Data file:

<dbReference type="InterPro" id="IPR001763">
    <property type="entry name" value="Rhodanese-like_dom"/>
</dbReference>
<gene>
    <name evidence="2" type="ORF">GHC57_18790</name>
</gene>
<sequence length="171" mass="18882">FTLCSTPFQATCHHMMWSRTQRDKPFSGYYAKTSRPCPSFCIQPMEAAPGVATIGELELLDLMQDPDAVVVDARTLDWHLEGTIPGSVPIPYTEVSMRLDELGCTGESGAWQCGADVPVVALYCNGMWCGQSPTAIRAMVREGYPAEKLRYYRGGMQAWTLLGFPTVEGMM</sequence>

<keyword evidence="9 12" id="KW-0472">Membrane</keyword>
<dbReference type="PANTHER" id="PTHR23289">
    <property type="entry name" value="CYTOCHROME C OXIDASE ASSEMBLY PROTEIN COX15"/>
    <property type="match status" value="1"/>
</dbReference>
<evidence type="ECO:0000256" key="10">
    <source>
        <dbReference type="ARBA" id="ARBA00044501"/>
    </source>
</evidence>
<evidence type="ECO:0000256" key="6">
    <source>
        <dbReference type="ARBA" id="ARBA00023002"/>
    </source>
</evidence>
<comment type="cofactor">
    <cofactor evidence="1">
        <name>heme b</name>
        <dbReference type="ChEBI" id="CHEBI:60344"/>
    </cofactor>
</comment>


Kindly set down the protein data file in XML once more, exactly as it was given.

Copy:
<dbReference type="InterPro" id="IPR001763">
    <property type="entry name" value="Rhodanese-like_dom"/>
</dbReference>
<gene>
    <name evidence="2" type="ORF">GHC57_18790</name>
</gene>
<sequence length="171" mass="18882">FTLCSTPFQATCHHMMWSRTQRDKPFSGYYAKTSRPCPSFCIQPMEAAPGVATIGELELLDLMQDPDAVVVDARTLDWHLEGTIPGSVPIPYTEVSMRLDELGCTGESGAWQCGADVPVVALYCNGMWCGQSPTAIRAMVREGYPAEKLRYYRGGMQAWTLLGFPTVEGMM</sequence>

<keyword evidence="9 12" id="KW-0472">Membrane</keyword>
<dbReference type="PANTHER" id="PTHR23289">
    <property type="entry name" value="CYTOCHROME C OXIDASE ASSEMBLY PROTEIN COX15"/>
    <property type="match status" value="1"/>
</dbReference>
<evidence type="ECO:0000256" key="10">
    <source>
        <dbReference type="ARBA" id="ARBA00044501"/>
    </source>
</evidence>
<evidence type="ECO:0000256" key="6">
    <source>
        <dbReference type="ARBA" id="ARBA00023002"/>
    </source>
</evidence>
<comment type="cofactor">
    <cofactor evidence="1">
        <name>heme b</name>
        <dbReference type="ChEBI" id="CHEBI:60344"/>
    </cofactor>
</comment>